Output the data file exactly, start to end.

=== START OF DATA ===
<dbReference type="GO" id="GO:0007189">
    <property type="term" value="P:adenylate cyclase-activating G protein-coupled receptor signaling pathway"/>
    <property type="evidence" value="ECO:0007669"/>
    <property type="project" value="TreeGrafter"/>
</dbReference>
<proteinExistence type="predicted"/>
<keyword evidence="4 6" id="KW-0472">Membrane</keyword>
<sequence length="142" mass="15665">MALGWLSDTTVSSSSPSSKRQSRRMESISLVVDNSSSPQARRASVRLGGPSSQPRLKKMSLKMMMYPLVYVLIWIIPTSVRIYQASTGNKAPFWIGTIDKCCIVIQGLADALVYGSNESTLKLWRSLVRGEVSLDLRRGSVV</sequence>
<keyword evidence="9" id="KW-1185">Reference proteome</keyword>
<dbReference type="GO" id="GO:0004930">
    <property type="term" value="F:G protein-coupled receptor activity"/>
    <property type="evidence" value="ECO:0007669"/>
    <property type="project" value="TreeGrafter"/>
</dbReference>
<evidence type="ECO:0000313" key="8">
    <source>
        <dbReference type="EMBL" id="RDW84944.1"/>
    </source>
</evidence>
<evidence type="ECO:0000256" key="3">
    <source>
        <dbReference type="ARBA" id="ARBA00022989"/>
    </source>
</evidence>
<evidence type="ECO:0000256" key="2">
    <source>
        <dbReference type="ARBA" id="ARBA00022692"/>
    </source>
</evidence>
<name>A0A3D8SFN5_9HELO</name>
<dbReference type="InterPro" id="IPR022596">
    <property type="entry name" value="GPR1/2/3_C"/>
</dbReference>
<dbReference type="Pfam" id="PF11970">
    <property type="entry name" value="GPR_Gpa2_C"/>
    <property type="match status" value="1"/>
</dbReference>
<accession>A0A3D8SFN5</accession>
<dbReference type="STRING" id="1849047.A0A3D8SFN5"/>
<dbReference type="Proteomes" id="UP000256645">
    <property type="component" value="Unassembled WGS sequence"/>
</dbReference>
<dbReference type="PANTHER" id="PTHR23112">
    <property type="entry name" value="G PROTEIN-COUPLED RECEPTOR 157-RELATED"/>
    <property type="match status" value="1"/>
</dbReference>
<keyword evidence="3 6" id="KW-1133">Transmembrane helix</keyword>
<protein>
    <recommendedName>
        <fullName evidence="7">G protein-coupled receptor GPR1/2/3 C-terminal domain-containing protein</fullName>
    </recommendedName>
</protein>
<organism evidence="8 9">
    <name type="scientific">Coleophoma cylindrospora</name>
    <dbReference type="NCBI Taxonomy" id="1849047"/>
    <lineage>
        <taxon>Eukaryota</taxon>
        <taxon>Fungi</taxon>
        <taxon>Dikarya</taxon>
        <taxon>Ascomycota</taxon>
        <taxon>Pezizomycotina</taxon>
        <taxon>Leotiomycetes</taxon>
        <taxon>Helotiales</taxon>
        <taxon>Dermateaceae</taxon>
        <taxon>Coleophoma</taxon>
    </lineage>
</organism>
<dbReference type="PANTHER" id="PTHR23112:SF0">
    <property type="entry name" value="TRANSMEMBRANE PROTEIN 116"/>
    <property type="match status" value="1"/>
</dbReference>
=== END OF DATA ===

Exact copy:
<dbReference type="GO" id="GO:0007189">
    <property type="term" value="P:adenylate cyclase-activating G protein-coupled receptor signaling pathway"/>
    <property type="evidence" value="ECO:0007669"/>
    <property type="project" value="TreeGrafter"/>
</dbReference>
<proteinExistence type="predicted"/>
<keyword evidence="4 6" id="KW-0472">Membrane</keyword>
<sequence length="142" mass="15665">MALGWLSDTTVSSSSPSSKRQSRRMESISLVVDNSSSPQARRASVRLGGPSSQPRLKKMSLKMMMYPLVYVLIWIIPTSVRIYQASTGNKAPFWIGTIDKCCIVIQGLADALVYGSNESTLKLWRSLVRGEVSLDLRRGSVV</sequence>
<keyword evidence="9" id="KW-1185">Reference proteome</keyword>
<dbReference type="GO" id="GO:0004930">
    <property type="term" value="F:G protein-coupled receptor activity"/>
    <property type="evidence" value="ECO:0007669"/>
    <property type="project" value="TreeGrafter"/>
</dbReference>
<evidence type="ECO:0000313" key="8">
    <source>
        <dbReference type="EMBL" id="RDW84944.1"/>
    </source>
</evidence>
<evidence type="ECO:0000256" key="3">
    <source>
        <dbReference type="ARBA" id="ARBA00022989"/>
    </source>
</evidence>
<evidence type="ECO:0000256" key="2">
    <source>
        <dbReference type="ARBA" id="ARBA00022692"/>
    </source>
</evidence>
<name>A0A3D8SFN5_9HELO</name>
<dbReference type="InterPro" id="IPR022596">
    <property type="entry name" value="GPR1/2/3_C"/>
</dbReference>
<dbReference type="Pfam" id="PF11970">
    <property type="entry name" value="GPR_Gpa2_C"/>
    <property type="match status" value="1"/>
</dbReference>
<accession>A0A3D8SFN5</accession>
<dbReference type="STRING" id="1849047.A0A3D8SFN5"/>
<dbReference type="Proteomes" id="UP000256645">
    <property type="component" value="Unassembled WGS sequence"/>
</dbReference>
<dbReference type="PANTHER" id="PTHR23112">
    <property type="entry name" value="G PROTEIN-COUPLED RECEPTOR 157-RELATED"/>
    <property type="match status" value="1"/>
</dbReference>
<keyword evidence="3 6" id="KW-1133">Transmembrane helix</keyword>
<protein>
    <recommendedName>
        <fullName evidence="7">G protein-coupled receptor GPR1/2/3 C-terminal domain-containing protein</fullName>
    </recommendedName>
</protein>
<organism evidence="8 9">
    <name type="scientific">Coleophoma cylindrospora</name>
    <dbReference type="NCBI Taxonomy" id="1849047"/>
    <lineage>
        <taxon>Eukaryota</taxon>
        <taxon>Fungi</taxon>
        <taxon>Dikarya</taxon>
        <taxon>Ascomycota</taxon>
        <taxon>Pezizomycotina</taxon>
        <taxon>Leotiomycetes</taxon>
        <taxon>Helotiales</taxon>
        <taxon>Dermateaceae</taxon>
        <taxon>Coleophoma</taxon>
    </lineage>
</organism>
<dbReference type="PANTHER" id="PTHR23112:SF0">
    <property type="entry name" value="TRANSMEMBRANE PROTEIN 116"/>
    <property type="match status" value="1"/>
</dbReference>